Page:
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Intelligence chief says Congress will get some in-person election security briefings

Intelligence chief says Congress will get some in-person election security briefings
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Director of National Intelligence (DNI) John RatcliffeJohn Lee RatcliffeSunday shows preview: Democrats eye two-part infrastructure push; Michigan coronavirus cases surge Former Trump officials eye bids for political office Grenell congratulates Buttigieg on becoming second openly gay Cabinet member MORE on Wednesday said that his office will provide in-person election briefings to some members of Congress while emphasizing his position that the intelligence community (IC) will primarily provide congressional updates in the form of written finished intelligence products.

Ratcliffe in a statement argued that his position has not changed from last month and that the intelligence community is moving to largely use written intelligence products when updating Congress.

"In order to protect sources and methods, the IC will not provide all-member briefings, but we will work to provide appropriate updates primarily through written finished intelligence products,” Ratcliffe said.

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House Intelligence Committee Chairman Adam SchiffAdam Bennett SchiffHillicon Valley: Intel heads to resume threats hearing scrapped under Trump | New small business coalition to urge action on antitrust policy | Amazon backs corporate tax hike to pay for infrastructure Intel heads to resume worldwide threats hearing scrapped under Trump The Hill's Morning Report - Biden tasks Harris on border; news conference today MORE (D-Calif.) underscored that House members on his panel would continue to receive in-person briefings following Ratcliffe's announcement, noting it came after "extensive public criticism."

“This morning, after extensive public criticism, the Office of Director of National Intelligence [ODNI] committed to providing the cancelled in-person briefing to both the House and Senate Intelligence Committees. We are now working to confirm a date and time with ODNI," Schiff said in a statement.

Schiff emphasized, however, that "these briefings for the intelligence committees must not obviate the need to keep all Members and the American people appropriately and accurately informed about the active threats to the November election."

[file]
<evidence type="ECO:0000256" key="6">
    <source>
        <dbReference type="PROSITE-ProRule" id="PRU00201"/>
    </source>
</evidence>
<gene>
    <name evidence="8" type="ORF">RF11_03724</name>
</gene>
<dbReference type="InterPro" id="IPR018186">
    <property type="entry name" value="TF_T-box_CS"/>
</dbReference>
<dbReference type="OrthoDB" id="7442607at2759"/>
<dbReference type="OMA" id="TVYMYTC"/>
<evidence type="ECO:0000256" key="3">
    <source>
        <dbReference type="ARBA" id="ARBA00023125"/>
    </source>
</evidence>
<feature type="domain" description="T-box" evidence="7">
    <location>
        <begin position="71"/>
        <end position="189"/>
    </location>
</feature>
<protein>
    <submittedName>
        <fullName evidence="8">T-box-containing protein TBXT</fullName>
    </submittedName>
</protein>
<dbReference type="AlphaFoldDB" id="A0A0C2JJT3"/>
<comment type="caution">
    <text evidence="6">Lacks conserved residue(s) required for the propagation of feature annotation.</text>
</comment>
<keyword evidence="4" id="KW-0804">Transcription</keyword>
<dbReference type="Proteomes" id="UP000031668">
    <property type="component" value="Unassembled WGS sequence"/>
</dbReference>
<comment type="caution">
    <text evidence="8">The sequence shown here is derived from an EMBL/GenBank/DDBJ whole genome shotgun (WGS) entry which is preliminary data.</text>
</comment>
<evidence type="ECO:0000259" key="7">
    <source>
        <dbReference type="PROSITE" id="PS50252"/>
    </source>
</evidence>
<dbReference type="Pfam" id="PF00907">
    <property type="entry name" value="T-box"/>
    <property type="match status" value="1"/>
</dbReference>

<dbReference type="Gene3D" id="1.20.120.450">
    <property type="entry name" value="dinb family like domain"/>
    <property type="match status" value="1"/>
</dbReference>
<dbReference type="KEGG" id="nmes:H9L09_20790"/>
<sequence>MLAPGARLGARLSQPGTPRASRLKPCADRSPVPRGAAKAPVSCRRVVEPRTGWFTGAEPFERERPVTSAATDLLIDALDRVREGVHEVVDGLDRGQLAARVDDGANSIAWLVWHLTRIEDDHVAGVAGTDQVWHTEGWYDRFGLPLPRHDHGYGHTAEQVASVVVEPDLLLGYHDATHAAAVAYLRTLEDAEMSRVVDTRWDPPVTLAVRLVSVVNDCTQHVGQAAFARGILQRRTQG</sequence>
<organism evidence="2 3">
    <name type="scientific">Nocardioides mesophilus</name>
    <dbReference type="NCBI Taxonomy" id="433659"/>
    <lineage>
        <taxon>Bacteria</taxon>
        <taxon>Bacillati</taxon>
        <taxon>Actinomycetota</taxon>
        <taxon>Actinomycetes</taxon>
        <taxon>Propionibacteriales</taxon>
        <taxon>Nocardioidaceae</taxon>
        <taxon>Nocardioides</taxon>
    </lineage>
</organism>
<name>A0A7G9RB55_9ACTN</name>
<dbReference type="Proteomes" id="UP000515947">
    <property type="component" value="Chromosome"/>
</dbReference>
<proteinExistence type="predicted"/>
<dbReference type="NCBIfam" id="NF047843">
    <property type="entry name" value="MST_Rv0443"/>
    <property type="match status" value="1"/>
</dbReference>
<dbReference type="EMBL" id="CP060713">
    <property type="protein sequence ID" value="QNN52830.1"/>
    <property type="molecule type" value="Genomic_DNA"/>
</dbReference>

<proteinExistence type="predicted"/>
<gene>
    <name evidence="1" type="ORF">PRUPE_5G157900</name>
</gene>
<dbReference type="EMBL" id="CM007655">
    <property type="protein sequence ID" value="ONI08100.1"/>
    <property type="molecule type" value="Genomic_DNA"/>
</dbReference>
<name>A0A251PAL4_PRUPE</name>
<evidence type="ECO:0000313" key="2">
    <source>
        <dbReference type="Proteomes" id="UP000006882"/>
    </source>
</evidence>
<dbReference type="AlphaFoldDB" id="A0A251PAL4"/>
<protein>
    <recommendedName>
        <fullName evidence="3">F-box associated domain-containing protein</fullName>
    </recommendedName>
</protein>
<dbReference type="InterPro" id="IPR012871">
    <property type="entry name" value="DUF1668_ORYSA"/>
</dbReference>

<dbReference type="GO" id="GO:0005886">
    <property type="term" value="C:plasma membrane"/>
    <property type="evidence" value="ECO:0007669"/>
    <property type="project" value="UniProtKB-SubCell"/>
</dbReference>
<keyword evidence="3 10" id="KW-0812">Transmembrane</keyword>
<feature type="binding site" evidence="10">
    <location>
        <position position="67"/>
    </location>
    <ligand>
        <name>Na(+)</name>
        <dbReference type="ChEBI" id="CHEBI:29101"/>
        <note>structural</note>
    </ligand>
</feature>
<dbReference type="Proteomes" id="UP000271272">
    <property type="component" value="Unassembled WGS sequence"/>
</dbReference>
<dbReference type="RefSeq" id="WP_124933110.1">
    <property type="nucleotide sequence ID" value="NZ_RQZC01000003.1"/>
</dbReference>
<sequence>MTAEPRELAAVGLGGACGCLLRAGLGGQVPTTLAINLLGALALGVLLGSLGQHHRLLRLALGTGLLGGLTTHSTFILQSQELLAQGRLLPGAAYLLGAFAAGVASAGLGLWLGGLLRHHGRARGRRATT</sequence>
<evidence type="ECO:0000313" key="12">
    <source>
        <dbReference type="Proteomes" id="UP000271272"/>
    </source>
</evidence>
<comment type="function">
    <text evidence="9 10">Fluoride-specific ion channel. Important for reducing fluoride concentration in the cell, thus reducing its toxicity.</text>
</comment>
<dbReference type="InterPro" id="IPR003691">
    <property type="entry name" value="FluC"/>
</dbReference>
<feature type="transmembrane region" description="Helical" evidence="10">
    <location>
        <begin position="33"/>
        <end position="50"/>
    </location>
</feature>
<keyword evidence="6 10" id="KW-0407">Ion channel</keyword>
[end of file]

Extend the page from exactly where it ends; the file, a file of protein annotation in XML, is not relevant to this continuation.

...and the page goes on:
Ratcliffe faced fierce backlash after he announced in an Aug. 28 letter to congressional leaders that the intelligence community was primarily shifting to written intelligence products as updates, arguing that it would help protect sources and methods as well as prevent leaks.

"The ODNI will primarily meet its obligation to keep Congress fully and currently informed leading into the Presidential election through written finished intelligence products," he said at the time.

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Democrats alleged that the move demonstrated a politicized effort by the Trump administration to withhold election-related information from Congress and the general public at a crucial time, with the 2020 presidential election just weeks away.

For their part, the leaders of the Senate Intelligence Committee have said that Ratcliffe has pledged since last month to continue holding in-person briefings with their panel about election security threats.

"Last month, Director Ratcliffe reaffirmed that the Senate Intelligence Committee will continue receiving briefings, including in-person, on all oversight topics – including election matters. As we have in the past, the Committee will continue to expect timely and complete information from our intelligence agencies,” the senators said in a joint statement," Sens. Marco RubioMarco Antonio RubioThe Memo: Biden's five biggest foreign policy challenges Hillicon Valley: Amazon wins union election — says 'our employees made the choice' Overnight Defense: Biden proposes 3B defense budget | Criticism comes in from left and right | Pentagon moves toward new screening for extremists MORE (Fla.) and Mark WarnerMark Robert WarnerA bold fix for US international taxation of corporations Democrats offer competing tax ideas on Biden infrastructure Five ways an obscure Senate ruling could change Washington MORE (Va.), the top Republican and Democrat on the panel, said in a joint statement.

House Speaker Nancy PelosiNancy PelosiWhite House races clock to beat GOP attacks Sunday shows - Infrastructure dominates Liz Cheney says allegations against Gaetz are 'sickening,' refuses to say if he should resign MORE (D-Calif.) earlier this month called on the intelligence chief to not only resume in-person briefings with congressional leadership and intelligence panels but also reinstate a series of briefings for all House members, which she said was previously on the books for later this month.

Schiff and Pelosi in a joint statement late last month also threatened that they will "consider the full range of tools available to the House to compel compliance" if the ODNI did not resume briefings, claiming it was a "shameful" attempt by the Trump administration to "withhold election-related information from Congress and the American people at the precise moment that greater transparency and accountability is required."

Ratcliffe at the time defended the changes and emphasized that the Office of the Director of National Intelligence intended to continue supporting Congress with its oversight efforts.